You wouldn’t wish it on your worst enemy. Or should you?
Because horrible as the coronavirus is, it could be the lesson that some in society—mostly the rich and powerful—have needed for some time. Look at what happened to Boris Johnson. The privileged and overconfident British prime minister was still defiantly shaking hands with strangers and pooh-poohing the pandemic while most of his peers in Europe were ordering lockdowns. (Talk about taking Brexit too far.)
Then he got sick and came close to dying in the I.C.U.
Johnson’s brush with danger is the political version of Captains Courageous, the 1937 movie, based on a Rudyard Kipling story, about a spoiled, selfish child (played by Freddie Bartholomew) who falls overboard from an ocean liner and is rescued by a Portuguese fisherman (Spencer Tracy) and, learning from hardship, becomes a better person.
When he emerged from the hospital last Sunday, Johnson was wan, shaky, and full of never-before-seen humility and gratitude—he thanked his doctors, “several of them for some reason called Nick,” and in particular praised “Jenny from New Zealand” and “Luis from Portugal” for saving his life. Get him re-write: as it stands now, Brexit puts sharp limits on foreign laborers, including many caregivers who earn too little to qualify as skilled workers.
Johnson’s brush with danger is the political version of Captains Courageous, the 1937 movie, based on a Rudyard Kipling story, about a spoiled, selfish child.
Johnson, who during the election campaign famously refused to look at a photo of a sick child lying on the floor of a National Health Service hospital for lack of beds (Johnson irritably grabbed the reporter’s phone and shoved it into his own pocket), couldn’t stop praising the state-run health-care system. He called the N.H.S. “the beating heart” of Britain. “It is the best of this country,” Johnson said. “It is unconquerable.”
The list of other people who should be scared straight by the coronavirus is long, but let’s start with Jeff Bezos, the founder of Amazon, who this week fired two more employees who were reported to be seeking safer conditions—two weeks after the first Amazon warehouse worker died of the coronavirus, in Hawthorne, California.
Bezos pledged a $100 million donation to food banks—which sounds nice but turns out to be a little less than .08 percent of his wealth: since the pandemic began, Amazon stock has added about $24 billion more to his wallet, which is now worth about $138 billion.
My co-editor jokes about Billionaires Without Borders, who could rush in to save benighted hospitals or shore up faltering essential companies and even whole economies. If Bill Gates gave up 1/250th of his wealth, he could replace the U.S. contribution to the World Health Organization. Unless I heard wrong and Graydon meant Billionaires Without Boarders—it’s hard to tell on Zoom—it’s also true that the very rich are isolating in palatial mansions and far-flung ranches, without offering a bed to anyone except their live-in staff.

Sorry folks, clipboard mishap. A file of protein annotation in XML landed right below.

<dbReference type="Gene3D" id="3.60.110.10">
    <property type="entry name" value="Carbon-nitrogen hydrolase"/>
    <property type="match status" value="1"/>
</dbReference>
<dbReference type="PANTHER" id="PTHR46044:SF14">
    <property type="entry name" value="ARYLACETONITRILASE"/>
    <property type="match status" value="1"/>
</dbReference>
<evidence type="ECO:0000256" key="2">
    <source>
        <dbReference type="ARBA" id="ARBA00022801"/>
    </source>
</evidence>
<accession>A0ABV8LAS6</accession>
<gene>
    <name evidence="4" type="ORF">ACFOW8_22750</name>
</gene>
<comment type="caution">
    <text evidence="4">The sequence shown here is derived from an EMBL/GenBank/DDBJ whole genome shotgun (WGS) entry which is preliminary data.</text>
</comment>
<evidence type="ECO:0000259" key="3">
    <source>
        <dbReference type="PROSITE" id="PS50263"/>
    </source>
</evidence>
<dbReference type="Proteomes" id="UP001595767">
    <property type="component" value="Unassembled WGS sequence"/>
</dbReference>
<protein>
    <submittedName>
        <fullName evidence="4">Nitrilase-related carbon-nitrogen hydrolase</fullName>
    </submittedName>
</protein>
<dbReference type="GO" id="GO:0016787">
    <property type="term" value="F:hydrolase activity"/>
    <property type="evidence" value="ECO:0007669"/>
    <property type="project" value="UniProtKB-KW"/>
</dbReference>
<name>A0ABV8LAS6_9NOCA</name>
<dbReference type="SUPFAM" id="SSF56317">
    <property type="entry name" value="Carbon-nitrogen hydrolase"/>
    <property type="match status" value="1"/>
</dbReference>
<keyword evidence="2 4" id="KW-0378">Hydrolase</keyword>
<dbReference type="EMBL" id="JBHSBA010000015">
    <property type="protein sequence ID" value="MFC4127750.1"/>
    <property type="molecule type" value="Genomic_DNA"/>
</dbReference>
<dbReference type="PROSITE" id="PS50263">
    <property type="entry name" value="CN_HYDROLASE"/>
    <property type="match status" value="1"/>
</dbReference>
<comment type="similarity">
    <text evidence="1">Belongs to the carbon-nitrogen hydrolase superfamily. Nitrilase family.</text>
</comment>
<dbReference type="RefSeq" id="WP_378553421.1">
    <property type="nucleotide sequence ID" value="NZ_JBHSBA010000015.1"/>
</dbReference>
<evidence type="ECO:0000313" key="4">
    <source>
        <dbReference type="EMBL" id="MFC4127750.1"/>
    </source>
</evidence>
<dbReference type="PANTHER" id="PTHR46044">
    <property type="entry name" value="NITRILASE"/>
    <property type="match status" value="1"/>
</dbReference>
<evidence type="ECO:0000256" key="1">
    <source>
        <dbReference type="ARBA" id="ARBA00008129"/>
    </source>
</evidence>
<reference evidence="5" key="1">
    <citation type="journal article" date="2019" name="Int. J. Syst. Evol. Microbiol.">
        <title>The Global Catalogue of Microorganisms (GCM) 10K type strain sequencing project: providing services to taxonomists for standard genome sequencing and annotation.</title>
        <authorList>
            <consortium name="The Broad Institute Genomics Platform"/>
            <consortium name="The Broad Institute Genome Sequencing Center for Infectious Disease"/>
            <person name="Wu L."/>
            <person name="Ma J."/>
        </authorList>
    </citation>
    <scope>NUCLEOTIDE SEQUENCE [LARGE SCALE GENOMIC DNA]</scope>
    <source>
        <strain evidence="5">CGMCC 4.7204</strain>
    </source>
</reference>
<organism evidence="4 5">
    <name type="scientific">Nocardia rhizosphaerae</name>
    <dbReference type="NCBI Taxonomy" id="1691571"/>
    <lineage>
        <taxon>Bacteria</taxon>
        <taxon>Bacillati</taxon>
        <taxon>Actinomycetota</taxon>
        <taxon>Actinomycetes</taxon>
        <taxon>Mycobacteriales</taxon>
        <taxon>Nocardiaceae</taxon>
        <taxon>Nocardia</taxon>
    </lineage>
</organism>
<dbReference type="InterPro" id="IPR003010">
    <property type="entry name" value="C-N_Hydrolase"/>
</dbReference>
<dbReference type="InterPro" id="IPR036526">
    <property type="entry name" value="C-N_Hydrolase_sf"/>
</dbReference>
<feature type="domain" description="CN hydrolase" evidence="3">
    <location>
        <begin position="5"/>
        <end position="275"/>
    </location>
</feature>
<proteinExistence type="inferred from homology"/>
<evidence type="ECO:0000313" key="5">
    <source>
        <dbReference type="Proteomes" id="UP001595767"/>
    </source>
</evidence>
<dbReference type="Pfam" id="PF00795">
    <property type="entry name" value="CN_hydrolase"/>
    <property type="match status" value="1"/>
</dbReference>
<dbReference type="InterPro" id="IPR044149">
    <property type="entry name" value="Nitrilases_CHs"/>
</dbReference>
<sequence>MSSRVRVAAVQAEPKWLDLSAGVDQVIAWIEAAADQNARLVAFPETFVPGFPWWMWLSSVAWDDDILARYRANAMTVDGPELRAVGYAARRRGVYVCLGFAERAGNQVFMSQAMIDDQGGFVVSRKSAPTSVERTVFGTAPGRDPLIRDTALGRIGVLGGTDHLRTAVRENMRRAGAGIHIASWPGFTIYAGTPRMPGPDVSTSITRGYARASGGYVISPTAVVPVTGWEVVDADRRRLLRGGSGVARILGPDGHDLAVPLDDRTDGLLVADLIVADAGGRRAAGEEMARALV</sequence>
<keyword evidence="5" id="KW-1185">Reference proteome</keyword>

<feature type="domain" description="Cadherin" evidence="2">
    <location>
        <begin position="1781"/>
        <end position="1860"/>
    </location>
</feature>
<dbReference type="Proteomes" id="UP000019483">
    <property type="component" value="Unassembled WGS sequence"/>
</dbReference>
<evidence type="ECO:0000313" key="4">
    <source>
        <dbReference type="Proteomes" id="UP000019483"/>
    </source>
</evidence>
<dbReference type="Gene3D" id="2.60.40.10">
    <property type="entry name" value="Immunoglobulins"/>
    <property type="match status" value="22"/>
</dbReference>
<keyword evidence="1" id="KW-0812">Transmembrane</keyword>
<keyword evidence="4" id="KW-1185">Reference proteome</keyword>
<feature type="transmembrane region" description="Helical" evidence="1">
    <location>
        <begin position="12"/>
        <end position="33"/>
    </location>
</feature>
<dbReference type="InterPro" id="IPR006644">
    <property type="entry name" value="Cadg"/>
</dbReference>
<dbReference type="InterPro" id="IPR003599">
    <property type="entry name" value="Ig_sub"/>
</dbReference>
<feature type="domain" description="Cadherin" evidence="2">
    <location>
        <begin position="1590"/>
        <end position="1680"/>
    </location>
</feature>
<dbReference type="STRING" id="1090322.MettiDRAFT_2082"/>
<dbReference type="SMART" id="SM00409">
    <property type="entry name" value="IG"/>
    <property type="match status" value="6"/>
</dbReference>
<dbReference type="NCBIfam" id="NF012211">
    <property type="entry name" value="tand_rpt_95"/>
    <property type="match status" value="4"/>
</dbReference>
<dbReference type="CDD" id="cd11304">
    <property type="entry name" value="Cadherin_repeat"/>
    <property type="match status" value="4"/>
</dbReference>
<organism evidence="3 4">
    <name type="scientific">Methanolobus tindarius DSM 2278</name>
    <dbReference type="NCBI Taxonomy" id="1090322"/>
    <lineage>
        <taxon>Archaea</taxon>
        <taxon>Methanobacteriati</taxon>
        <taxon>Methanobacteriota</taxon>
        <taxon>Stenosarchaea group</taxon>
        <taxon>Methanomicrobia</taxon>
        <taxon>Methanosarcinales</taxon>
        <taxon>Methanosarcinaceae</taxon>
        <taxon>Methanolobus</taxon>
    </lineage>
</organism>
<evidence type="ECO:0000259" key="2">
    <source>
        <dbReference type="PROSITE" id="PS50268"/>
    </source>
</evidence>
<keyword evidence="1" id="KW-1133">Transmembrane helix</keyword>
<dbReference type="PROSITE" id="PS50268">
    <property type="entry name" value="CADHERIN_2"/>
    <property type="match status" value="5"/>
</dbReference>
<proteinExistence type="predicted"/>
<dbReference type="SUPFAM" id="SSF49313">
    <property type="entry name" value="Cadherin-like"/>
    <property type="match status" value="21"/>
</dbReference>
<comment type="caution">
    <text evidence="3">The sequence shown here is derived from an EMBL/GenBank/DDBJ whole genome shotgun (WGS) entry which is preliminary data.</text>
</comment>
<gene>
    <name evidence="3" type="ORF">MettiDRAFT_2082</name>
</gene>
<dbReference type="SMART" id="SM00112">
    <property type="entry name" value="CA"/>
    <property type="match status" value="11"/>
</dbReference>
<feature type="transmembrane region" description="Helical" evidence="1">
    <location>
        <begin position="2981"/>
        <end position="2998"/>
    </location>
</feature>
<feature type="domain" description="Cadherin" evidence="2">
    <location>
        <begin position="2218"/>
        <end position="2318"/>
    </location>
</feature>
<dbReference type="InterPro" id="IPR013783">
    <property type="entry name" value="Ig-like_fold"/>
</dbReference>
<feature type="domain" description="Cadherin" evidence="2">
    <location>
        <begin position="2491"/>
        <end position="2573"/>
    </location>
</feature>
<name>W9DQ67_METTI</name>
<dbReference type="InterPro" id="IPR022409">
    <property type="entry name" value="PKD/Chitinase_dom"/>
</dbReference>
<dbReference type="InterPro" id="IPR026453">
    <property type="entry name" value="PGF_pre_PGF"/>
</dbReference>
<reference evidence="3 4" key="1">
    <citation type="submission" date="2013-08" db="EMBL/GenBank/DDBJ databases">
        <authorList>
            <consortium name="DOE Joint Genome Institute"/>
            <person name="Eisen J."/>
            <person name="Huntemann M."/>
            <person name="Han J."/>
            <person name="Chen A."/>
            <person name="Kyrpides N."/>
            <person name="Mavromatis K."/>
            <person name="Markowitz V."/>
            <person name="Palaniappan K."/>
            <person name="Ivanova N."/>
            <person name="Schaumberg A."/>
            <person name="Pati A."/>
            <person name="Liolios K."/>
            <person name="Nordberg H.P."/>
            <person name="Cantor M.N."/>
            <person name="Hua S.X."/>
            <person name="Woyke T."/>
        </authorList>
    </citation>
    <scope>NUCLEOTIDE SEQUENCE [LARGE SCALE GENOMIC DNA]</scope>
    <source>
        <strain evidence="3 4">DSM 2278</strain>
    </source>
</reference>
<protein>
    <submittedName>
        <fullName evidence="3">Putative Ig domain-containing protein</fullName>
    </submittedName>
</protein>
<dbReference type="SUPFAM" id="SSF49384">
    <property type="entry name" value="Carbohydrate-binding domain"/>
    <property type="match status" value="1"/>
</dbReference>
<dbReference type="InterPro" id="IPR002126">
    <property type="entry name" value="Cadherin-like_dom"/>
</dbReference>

Ivanka Trump, meanwhile, once again proved she is her father’s daughter. The New York Times reported that she defied federal guidelines and flew with her family to a Trump country club in New Jersey for Passover—this after having posted a video of herself urging other Americans to stay in lockdown to save lives. “Those lucky enough to be in a position to stay at home, please, please do so.”
But this near-miss wish list doesn’t include Donald Trump, because he has proven too many times that he never learns. Don’t take our word for it. Scott Z. Burns, the eerily prescient screenwriter of Contagion, has imagined an open letter from the coronavirus to the people of America, in which the virus tells us that it’s not infecting Trump because it finds the president so helpful in spreading the pandemic.
But while the virus seems to be everything these days, we know it is not the only thing. Like us, you may be wondering where Trump gets his, shall we say, “strange energy” for those increasingly erratic “news” conferences. Hannah Seligson has some clues in this edition of Air Mail. Casey Schwartz has an attention-getting idea about paying attention while self-isolating. Most urgently of all, in these days of home confinement with family, we have 16 tips to help you win at Scrabble. (Just because empathy is on our minds this week doesn’t mean we don’t enjoy giving our loved ones a triple-letter, triple-word smackdown.)
There is much more this Saturday, so read on.